On July 20, 2016, a Gambian High Court sentenced the leader of the main United Democratic Party (UDP) (currently in opposition), Ousainou Darboe, and 18 other opposition activists to three years in prison for — among other charges — participating in a demonstration without a licence. They were arrested on April 19 in the capital, Banjul.
The opposition has denounced the trial, while human rights organisation Amnesty International has noted that these prison sentences for opposition leaders continue the downward spiral for human rights in The Gambia.
Among those convicted is Fanta Darboe Jawara — a naturalised US citizen who, while visiting the country, took part in the protest led by her uncle. The ruling is attracting attention in the United States, where four Maryland congressional members have expressed outrage over her conviction.
In April 2016, the country witnessed a series of unprecendented protests that started with a peaceful demonstration calling for electoral reforms to take place prior to the country's upcoming December 2016 election. The demonstration was led by Ebrima Solo Sandeng, the youth head of the main opposition party, UDP. Many opposition politicians believe that the existing electoral laws favour the incumbent president Yahya Jammeh, and would like to see them changed. As things stand, it is difficult to challenge him — individuals require as much as 500,000 Gambian Dalasi (about US$11,280) to register a political party or run as a presidential candidate in The Gambia.
By the end of the protest, security forces rounded up and detained Sandeng and other UDP supporters. Sandeng and two other UDP members died in police custody within 48 hours of their arrests. This led to new demonstrations, led by Darboe, who demanded the release of the remaining protesters.
The United States, the United Nations and other international organisations have repeatedly called on the government to respect the rights of citizens to peaceful protest. President Jammeh, who has been in power since 1994, is widely criticised for mistreatment of journalists, opposition members and members of the LGBT community.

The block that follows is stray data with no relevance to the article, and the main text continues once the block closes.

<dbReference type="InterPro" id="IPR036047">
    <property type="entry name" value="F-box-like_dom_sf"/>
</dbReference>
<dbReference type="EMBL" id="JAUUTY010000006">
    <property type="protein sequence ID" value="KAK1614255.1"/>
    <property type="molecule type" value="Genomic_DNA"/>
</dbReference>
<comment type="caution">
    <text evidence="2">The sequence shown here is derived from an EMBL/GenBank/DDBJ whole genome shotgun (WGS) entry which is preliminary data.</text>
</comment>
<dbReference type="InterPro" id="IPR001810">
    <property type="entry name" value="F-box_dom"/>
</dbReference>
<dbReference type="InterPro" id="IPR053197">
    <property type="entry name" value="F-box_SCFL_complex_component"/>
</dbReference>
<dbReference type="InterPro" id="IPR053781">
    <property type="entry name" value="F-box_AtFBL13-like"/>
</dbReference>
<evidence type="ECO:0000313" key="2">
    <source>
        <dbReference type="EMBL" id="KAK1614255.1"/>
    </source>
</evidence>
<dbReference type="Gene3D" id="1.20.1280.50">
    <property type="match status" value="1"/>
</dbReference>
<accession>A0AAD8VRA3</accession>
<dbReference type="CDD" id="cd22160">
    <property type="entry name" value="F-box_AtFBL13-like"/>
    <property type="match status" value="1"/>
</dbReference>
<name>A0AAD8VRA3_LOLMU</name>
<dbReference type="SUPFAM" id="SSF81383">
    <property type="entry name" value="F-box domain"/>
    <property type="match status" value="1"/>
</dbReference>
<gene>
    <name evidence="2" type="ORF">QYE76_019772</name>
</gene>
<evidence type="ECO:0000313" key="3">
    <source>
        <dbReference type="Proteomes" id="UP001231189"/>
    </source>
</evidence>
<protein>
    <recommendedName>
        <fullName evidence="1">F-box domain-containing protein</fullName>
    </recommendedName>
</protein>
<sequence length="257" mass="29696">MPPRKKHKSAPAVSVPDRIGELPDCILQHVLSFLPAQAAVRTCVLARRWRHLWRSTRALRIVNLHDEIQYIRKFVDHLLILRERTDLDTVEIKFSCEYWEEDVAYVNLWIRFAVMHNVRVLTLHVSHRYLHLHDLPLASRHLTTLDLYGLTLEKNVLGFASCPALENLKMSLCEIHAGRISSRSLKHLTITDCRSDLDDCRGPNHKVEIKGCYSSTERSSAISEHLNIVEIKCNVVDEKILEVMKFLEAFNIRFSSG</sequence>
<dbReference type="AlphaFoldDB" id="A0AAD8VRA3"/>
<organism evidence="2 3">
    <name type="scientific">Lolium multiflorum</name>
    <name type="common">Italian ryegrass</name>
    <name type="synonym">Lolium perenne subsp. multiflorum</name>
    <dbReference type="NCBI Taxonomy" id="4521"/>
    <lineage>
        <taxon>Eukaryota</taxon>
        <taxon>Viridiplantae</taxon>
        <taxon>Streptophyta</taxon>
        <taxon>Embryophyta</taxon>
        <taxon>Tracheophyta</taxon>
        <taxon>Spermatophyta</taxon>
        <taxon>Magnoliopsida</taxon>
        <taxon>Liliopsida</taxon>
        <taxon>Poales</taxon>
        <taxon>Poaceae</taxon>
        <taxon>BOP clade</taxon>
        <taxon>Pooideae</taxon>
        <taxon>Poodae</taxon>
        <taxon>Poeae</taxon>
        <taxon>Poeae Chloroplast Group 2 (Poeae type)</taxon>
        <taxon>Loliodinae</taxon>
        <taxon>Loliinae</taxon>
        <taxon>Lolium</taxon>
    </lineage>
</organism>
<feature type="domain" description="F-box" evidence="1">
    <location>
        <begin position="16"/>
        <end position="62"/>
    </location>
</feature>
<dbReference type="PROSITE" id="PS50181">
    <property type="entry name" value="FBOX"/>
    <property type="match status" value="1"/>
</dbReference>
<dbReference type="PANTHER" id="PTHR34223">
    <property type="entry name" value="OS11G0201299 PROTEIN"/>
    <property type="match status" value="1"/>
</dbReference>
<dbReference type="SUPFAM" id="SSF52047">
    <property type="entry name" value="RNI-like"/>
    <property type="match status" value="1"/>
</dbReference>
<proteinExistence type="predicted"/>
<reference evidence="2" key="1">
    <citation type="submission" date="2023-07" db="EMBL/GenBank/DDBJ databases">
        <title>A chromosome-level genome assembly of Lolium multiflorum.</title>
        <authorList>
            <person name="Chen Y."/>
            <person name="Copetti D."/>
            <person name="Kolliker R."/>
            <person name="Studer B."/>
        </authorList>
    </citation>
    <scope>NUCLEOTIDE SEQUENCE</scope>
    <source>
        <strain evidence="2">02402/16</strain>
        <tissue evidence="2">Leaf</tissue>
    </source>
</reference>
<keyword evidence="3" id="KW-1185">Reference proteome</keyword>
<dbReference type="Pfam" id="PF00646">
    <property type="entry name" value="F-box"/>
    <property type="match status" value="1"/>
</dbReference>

In its 2014 submission to the Universal Periodic Review (UPR) of Gambia, Amnesty International noted: “Since Gambia’s first Universal Periodic Review (UPR) in 2010, the human rights situation in the country has deteriorated. The government continues to stifle freedom of expression and commit other human rights violations with impunity.”
Both Gambians and netizens outside of the country have taken to Facebook and Twitter to condemn the conviction.
Calling for international organisations to intervene, the Media Foundation of West Africa shared an infographic showing abuses committed by Jammeh's government over the years:
— Media Foundation-WA (@TheMFWA) July 22, 2016
Niamina Nko also called for the international community to take action:
— Freedom 4 all (@NiaminaNko) July 21, 2016
Oumie Andrews made reference to the fact that the hearing was made before non-Gambian judges:
— Oumie Andrews (@OumieAndrews) July 21, 2016
Jammeh's government has a policy of hiring Nigerian judges and magistrates; Gambians in the United Kingdom made their views known about the practice:
— Sanna Camara (@maimuhyai) July 22, 2016
A user using the handle ‘YesWe Can’ lamented:
— YesWe Can (@YesWeCan_Gambia) July 20, 2016
An online Gambian newspaper seemed to suggest that the judges who presided over the trial were more concerned with money than anything else:
— Gainako Editor (@dbaldeh) July 21, 2016
The AU does not condemn a Dictator when he is oppressing his people but it will condemn when the Dictator is overthrown.
Commenters from other African countries also weighed in on the situation. Adomati Robert from Uganda pointed out that in African countries in general — not only in The Gambia — opposition parties are not treated fairly:
I'm a Ugandan but I see no difference in political crisis with that of Gambia and other politically oppressed African nations where opposition parties are seen as a threat to the political security of the ruling government. This is a way of defending selfish interests of the greedy leaders. When the rich robs the poor, it's called ‘defense’ and when the poor fights back it's called ‘offense’.
A commenter from Zambia, Eugine Mwambila, said the same treatment of opposition politicians is happening in his country:
african leaders dont want to be opposed,our african democracy is a sham,Uganda,Egypt,Zimbabwe,Angola and the same is happening in my country Zambila the opposition is being threatened with jail terms,there is need for Amnesty and other international Ngo z (sic) to help this man,
However, Cheikh Bamba came out in defence of President Jammeh, referring to him — with tongue firmly in cheek — as “this dictator”:
This so-called opposition called UDP is a group of disgruntled figures with ties to the former super corrupt regime and hardcore tribalists
This dictator out perform the previous 30 years corrupt government and the colonial system combined
The real farce is the daily fabricated stories regarding the Gambian situation